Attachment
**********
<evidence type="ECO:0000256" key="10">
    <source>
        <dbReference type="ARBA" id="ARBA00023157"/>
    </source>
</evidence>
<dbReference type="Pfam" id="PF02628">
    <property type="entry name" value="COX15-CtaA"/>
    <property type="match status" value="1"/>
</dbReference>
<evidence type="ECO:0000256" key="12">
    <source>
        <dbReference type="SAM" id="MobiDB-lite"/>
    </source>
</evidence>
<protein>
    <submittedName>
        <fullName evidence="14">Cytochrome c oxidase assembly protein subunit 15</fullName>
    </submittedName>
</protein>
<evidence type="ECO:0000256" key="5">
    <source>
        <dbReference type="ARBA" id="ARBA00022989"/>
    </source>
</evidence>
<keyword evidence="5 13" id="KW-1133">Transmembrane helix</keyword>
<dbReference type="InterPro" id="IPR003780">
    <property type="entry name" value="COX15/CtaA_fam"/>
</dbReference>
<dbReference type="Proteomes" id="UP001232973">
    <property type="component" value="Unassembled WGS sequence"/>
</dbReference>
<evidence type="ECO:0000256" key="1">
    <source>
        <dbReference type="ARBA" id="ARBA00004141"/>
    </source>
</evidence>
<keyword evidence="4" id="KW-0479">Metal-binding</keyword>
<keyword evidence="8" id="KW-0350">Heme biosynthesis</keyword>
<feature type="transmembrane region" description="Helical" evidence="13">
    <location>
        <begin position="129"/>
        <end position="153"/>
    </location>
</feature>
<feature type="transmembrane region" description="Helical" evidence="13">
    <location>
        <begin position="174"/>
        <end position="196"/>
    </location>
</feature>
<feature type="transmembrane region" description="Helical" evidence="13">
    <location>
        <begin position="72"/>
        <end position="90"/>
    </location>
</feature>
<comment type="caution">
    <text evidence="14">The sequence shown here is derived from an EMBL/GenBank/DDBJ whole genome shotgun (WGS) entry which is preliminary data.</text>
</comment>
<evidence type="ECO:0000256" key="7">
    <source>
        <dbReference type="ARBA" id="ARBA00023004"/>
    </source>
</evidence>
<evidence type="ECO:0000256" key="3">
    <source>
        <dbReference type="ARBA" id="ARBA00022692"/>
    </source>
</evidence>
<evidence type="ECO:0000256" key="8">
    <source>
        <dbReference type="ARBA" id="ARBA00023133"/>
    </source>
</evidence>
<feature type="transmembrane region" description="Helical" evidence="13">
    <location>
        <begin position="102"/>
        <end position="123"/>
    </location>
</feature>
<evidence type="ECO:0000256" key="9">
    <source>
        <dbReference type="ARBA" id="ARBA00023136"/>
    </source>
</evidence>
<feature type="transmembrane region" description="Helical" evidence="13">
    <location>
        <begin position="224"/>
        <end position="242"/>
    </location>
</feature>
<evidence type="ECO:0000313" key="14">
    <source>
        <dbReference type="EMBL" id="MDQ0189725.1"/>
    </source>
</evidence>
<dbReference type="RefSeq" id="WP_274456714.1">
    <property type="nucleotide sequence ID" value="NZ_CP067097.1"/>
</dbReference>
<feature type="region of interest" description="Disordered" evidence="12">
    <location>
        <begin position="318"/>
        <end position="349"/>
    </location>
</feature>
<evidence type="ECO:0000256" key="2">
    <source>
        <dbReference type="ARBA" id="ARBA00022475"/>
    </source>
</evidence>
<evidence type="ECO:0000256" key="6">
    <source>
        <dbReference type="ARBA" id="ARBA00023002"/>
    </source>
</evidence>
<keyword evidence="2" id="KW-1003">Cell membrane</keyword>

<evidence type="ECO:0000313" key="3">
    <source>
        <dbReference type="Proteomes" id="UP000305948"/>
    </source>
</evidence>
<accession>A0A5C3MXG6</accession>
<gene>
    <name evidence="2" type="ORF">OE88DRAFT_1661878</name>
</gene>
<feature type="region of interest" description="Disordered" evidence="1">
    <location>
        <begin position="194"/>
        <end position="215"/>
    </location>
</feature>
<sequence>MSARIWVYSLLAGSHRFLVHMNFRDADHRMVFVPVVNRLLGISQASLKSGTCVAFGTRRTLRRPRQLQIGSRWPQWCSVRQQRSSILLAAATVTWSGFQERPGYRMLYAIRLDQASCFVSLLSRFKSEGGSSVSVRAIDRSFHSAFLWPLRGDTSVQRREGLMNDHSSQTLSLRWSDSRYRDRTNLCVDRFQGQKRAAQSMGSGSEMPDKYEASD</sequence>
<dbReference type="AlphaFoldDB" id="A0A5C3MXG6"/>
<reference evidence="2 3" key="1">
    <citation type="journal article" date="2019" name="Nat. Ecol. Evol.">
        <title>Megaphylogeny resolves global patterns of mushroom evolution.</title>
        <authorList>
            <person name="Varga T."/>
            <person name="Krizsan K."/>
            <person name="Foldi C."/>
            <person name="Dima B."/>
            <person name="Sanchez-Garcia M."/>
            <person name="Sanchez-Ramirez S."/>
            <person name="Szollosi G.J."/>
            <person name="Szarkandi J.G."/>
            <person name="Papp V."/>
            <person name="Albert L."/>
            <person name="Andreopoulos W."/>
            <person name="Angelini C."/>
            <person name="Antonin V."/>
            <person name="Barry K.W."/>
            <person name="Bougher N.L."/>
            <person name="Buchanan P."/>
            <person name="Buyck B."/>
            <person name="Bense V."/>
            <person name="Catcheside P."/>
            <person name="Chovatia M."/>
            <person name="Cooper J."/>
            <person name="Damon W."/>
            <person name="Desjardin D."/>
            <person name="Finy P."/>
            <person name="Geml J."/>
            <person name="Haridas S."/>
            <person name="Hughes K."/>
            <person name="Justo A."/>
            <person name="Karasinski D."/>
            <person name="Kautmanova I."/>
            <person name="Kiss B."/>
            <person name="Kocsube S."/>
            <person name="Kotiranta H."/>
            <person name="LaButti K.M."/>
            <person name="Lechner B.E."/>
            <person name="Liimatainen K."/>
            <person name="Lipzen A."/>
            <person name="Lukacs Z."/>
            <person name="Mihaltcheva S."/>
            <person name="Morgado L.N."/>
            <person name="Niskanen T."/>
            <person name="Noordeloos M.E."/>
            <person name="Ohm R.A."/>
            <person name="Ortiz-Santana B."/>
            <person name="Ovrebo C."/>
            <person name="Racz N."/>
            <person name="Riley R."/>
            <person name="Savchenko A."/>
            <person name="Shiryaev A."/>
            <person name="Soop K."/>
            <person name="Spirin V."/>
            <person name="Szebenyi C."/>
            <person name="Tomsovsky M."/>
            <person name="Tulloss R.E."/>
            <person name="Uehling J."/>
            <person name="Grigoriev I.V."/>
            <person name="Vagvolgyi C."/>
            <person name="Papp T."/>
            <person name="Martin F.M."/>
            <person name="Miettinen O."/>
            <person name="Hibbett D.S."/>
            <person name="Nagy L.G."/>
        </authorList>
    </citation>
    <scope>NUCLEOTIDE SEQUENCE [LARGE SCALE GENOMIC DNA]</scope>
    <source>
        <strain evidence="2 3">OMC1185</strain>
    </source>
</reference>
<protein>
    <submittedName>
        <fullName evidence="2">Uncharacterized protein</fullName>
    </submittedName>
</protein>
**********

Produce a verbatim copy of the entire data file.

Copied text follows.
<evidence type="ECO:0000256" key="10">
    <source>
        <dbReference type="ARBA" id="ARBA00023157"/>
    </source>
</evidence>
<dbReference type="Pfam" id="PF02628">
    <property type="entry name" value="COX15-CtaA"/>
    <property type="match status" value="1"/>
</dbReference>
<evidence type="ECO:0000256" key="12">
    <source>
        <dbReference type="SAM" id="MobiDB-lite"/>
    </source>
</evidence>
<protein>
    <submittedName>
        <fullName evidence="14">Cytochrome c oxidase assembly protein subunit 15</fullName>
    </submittedName>
</protein>
<evidence type="ECO:0000256" key="5">
    <source>
        <dbReference type="ARBA" id="ARBA00022989"/>
    </source>
</evidence>
<keyword evidence="5 13" id="KW-1133">Transmembrane helix</keyword>
<dbReference type="InterPro" id="IPR003780">
    <property type="entry name" value="COX15/CtaA_fam"/>
</dbReference>
<dbReference type="Proteomes" id="UP001232973">
    <property type="component" value="Unassembled WGS sequence"/>
</dbReference>
<evidence type="ECO:0000256" key="1">
    <source>
        <dbReference type="ARBA" id="ARBA00004141"/>
    </source>
</evidence>
<keyword evidence="4" id="KW-0479">Metal-binding</keyword>
<keyword evidence="8" id="KW-0350">Heme biosynthesis</keyword>
<feature type="transmembrane region" description="Helical" evidence="13">
    <location>
        <begin position="129"/>
        <end position="153"/>
    </location>
</feature>
<feature type="transmembrane region" description="Helical" evidence="13">
    <location>
        <begin position="174"/>
        <end position="196"/>
    </location>
</feature>
<feature type="transmembrane region" description="Helical" evidence="13">
    <location>
        <begin position="72"/>
        <end position="90"/>
    </location>
</feature>
<comment type="caution">
    <text evidence="14">The sequence shown here is derived from an EMBL/GenBank/DDBJ whole genome shotgun (WGS) entry which is preliminary data.</text>
</comment>
<evidence type="ECO:0000256" key="7">
    <source>
        <dbReference type="ARBA" id="ARBA00023004"/>
    </source>
</evidence>
<evidence type="ECO:0000256" key="3">
    <source>
        <dbReference type="ARBA" id="ARBA00022692"/>
    </source>
</evidence>
<evidence type="ECO:0000256" key="8">
    <source>
        <dbReference type="ARBA" id="ARBA00023133"/>
    </source>
</evidence>
<feature type="transmembrane region" description="Helical" evidence="13">
    <location>
        <begin position="102"/>
        <end position="123"/>
    </location>
</feature>
<evidence type="ECO:0000256" key="9">
    <source>
        <dbReference type="ARBA" id="ARBA00023136"/>
    </source>
</evidence>
<feature type="transmembrane region" description="Helical" evidence="13">
    <location>
        <begin position="224"/>
        <end position="242"/>
    </location>
</feature>
<evidence type="ECO:0000313" key="14">
    <source>
        <dbReference type="EMBL" id="MDQ0189725.1"/>
    </source>
</evidence>
<dbReference type="RefSeq" id="WP_274456714.1">
    <property type="nucleotide sequence ID" value="NZ_CP067097.1"/>
</dbReference>
<feature type="region of interest" description="Disordered" evidence="12">
    <location>
        <begin position="318"/>
        <end position="349"/>
    </location>
</feature>
<evidence type="ECO:0000256" key="2">
    <source>
        <dbReference type="ARBA" id="ARBA00022475"/>
    </source>
</evidence>
<evidence type="ECO:0000256" key="6">
    <source>
        <dbReference type="ARBA" id="ARBA00023002"/>
    </source>
</evidence>
<keyword evidence="2" id="KW-1003">Cell membrane</keyword>

<evidence type="ECO:0000313" key="3">
    <source>
        <dbReference type="Proteomes" id="UP000305948"/>
    </source>
</evidence>
<accession>A0A5C3MXG6</accession>
<gene>
    <name evidence="2" type="ORF">OE88DRAFT_1661878</name>
</gene>
<feature type="region of interest" description="Disordered" evidence="1">
    <location>
        <begin position="194"/>
        <end position="215"/>
    </location>
</feature>
<sequence>MSARIWVYSLLAGSHRFLVHMNFRDADHRMVFVPVVNRLLGISQASLKSGTCVAFGTRRTLRRPRQLQIGSRWPQWCSVRQQRSSILLAAATVTWSGFQERPGYRMLYAIRLDQASCFVSLLSRFKSEGGSSVSVRAIDRSFHSAFLWPLRGDTSVQRREGLMNDHSSQTLSLRWSDSRYRDRTNLCVDRFQGQKRAAQSMGSGSEMPDKYEASD</sequence>
<dbReference type="AlphaFoldDB" id="A0A5C3MXG6"/>
<reference evidence="2 3" key="1">
    <citation type="journal article" date="2019" name="Nat. Ecol. Evol.">
        <title>Megaphylogeny resolves global patterns of mushroom evolution.</title>
        <authorList>
            <person name="Varga T."/>
            <person name="Krizsan K."/>
            <person name="Foldi C."/>
            <person name="Dima B."/>
            <person name="Sanchez-Garcia M."/>
            <person name="Sanchez-Ramirez S."/>
            <person name="Szollosi G.J."/>
            <person name="Szarkandi J.G."/>
            <person name="Papp V."/>
            <person name="Albert L."/>
            <person name="Andreopoulos W."/>
            <person name="Angelini C."/>
            <person name="Antonin V."/>
            <person name="Barry K.W."/>
            <person name="Bougher N.L."/>
            <person name="Buchanan P."/>
            <person name="Buyck B."/>
            <person name="Bense V."/>
            <person name="Catcheside P."/>
            <person name="Chovatia M."/>
            <person name="Cooper J."/>
            <person name="Damon W."/>
            <person name="Desjardin D."/>
            <person name="Finy P."/>
            <person name="Geml J."/>
            <person name="Haridas S."/>
            <person name="Hughes K."/>
            <person name="Justo A."/>
            <person name="Karasinski D."/>
            <person name="Kautmanova I."/>
            <person name="Kiss B."/>
            <person name="Kocsube S."/>
            <person name="Kotiranta H."/>
            <person name="LaButti K.M."/>
            <person name="Lechner B.E."/>
            <person name="Liimatainen K."/>
            <person name="Lipzen A."/>
            <person name="Lukacs Z."/>
            <person name="Mihaltcheva S."/>
            <person name="Morgado L.N."/>
            <person name="Niskanen T."/>
            <person name="Noordeloos M.E."/>
            <person name="Ohm R.A."/>
            <person name="Ortiz-Santana B."/>
            <person name="Ovrebo C."/>
            <person name="Racz N."/>
            <person name="Riley R."/>
            <person name="Savchenko A."/>
            <person name="Shiryaev A."/>
            <person name="Soop K."/>
            <person name="Spirin V."/>
            <person name="Szebenyi C."/>
            <person name="Tomsovsky M."/>
            <person name="Tulloss R.E."/>
            <person name="Uehling J."/>
            <person name="Grigoriev I.V."/>
            <person name="Vagvolgyi C."/>
            <person name="Papp T."/>
            <person name="Martin F.M."/>
            <person name="Miettinen O."/>
            <person name="Hibbett D.S."/>
            <person name="Nagy L.G."/>
        </authorList>
    </citation>
    <scope>NUCLEOTIDE SEQUENCE [LARGE SCALE GENOMIC DNA]</scope>
    <source>
        <strain evidence="2 3">OMC1185</strain>
    </source>
</reference>
<protein>
    <submittedName>
        <fullName evidence="2">Uncharacterized protein</fullName>
    </submittedName>
</protein>